So, I feel kind of stupid for being so edgy. Let me tell you about some other, more tangential, events.

Last weekend we had about the single most brutal gup testing I've participated in since I began training. I proctored three tests, and with the exception of the white belt tests they were all basically awful. Arduous. Long, painful experiences. 7 kids cried. 2 almost passed out. One kid froze up so badly that the green belts didn't get promoted at the end of their test. Many hearts were more-or-less broken, although they've since mended nicely. Seriously, though, this was a tough day for a lot of kids. The first real tough day they've had in martial arts training. Months of practice and training, a difficult test, and no advancement. Granted, they advanced later in the week, but after they've sweated for 4 hours it's not realistic to expect 7 and 8 year olds to understand that not getting promoted at the end of their test is not the same as failing.

I thought this was going to be the worst part of my week. Oh, woe is me -- I had to suffer through someone else's bad day. It's amazing how self-involved I can be.

Since then, I've found out that one of the kids who tested, one of the ones who almost passed out, lost his brother in Iraq the same day as his test. A 23 year old kid who was over there for 4 short months, he was blown up, along with a fellow soldier, by a roadside IED. So, while I stood there, frustrated and bored, trying to not roll my eyes while I stealthily checked the clock, one of the guys I was a watching sweat it out on the mat while his parents watched was, unbeknownst to then all, losing his brother, their son.

How's that for a reality check? Boredom can be a true luxury.

Then, on a clearly less serious and devastating level, there's the friends I have who are considering quitting Tang Soo Do because their instructor (FYI to my fellow classmates: not one of ours here in Texas) is fast tracking another student. Came in from some other art 6 months back, hadn't practiced in years but was allowed to cross rank to green belt, and is now petitioning to test for red belt about 6-9 months early. They're demotivated and frustrated, perhaps even disillusioned. I don't blame them.

For folks that don't train this may seem petty, but you can't really understand how insulting it is to be leap-frogged by some pushy jerk when you train and work your ass off, but try to be humble and patient, only testing when your instructor tells you your ready. Our art requires a significant amount of self-sacrifice, of patience and humility. This flies in the face of those values, and truly undermines commitment to the art. I know their instructor, and he's a great guy, but I wonder if he realizes the pain and damage he's causing by allowing this. And again, this may not see like a big deal to non-martial artists, but it's hard to explain what a place of importance the art takes in our lives, and how upsetting it is to see if your expectations and beliefs made unsteady.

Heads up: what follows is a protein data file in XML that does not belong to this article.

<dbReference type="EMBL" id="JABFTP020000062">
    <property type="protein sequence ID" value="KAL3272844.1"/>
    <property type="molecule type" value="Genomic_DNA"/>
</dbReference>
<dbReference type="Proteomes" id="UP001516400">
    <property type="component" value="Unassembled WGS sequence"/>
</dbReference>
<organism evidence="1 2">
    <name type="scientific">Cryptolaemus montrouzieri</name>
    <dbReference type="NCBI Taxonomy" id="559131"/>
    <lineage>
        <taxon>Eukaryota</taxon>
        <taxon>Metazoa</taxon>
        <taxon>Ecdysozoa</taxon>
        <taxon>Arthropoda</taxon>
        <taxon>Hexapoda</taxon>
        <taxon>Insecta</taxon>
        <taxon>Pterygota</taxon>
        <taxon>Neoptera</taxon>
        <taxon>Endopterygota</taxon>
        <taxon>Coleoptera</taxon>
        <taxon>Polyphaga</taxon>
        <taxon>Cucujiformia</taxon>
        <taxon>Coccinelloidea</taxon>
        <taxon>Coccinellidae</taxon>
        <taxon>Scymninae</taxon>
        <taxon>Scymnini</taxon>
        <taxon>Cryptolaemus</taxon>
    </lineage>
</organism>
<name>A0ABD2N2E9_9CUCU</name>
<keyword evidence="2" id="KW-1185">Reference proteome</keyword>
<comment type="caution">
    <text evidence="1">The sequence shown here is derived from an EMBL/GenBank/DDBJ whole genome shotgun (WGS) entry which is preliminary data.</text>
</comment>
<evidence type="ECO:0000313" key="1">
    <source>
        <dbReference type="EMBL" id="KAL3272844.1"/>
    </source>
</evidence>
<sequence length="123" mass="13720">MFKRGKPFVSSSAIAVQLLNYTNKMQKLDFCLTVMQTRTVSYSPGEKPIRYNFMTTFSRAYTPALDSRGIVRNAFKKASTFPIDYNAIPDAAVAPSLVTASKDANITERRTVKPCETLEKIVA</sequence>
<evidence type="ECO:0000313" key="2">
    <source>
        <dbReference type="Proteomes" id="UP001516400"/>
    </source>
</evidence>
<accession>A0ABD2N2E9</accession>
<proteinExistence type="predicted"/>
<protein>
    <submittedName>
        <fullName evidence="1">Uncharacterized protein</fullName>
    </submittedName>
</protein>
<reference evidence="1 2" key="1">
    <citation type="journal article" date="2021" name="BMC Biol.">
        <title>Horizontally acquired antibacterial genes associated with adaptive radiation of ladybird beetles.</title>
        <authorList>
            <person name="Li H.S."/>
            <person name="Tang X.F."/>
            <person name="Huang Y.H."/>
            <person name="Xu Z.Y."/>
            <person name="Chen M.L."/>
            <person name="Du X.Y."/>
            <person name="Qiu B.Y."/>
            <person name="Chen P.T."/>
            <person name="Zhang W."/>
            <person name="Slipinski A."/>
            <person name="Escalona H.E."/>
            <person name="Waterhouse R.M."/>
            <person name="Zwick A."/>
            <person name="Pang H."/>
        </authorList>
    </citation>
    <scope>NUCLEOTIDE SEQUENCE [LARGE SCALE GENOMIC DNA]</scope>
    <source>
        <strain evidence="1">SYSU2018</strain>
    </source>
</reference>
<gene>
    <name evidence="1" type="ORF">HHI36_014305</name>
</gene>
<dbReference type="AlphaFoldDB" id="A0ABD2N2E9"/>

Another friend has recently had a cyst grow on his chest: his biopsy is next week.. Another has a sister who is battling cancer. I have friends who desperately want children, and are unable to have them. Other friends whose parents are suffering from advanced Parkinson's Disease. Others whose parents have MS. Others who have suffered sudden tragic losses of friends, through both death and divorce, who give them stability and hope.

Conversely, I spent significant time and energy this week bitching about my weight.

It's weird. Aside form the death of my father at 6 years of age -- a big aside, granted -- my life has been fairly free of tragedy. Maybe because that's a tough act to follow. Don't know. But when problems occur for others, I often wonder...

When's it my turn? Aside from a bad first chapter, my life is pretty good. I'm so freakin' lucky.

Is there a shoe ready to fall? When does my luck run out? This is the crap that keeps me awake at night.

Mood: Edgy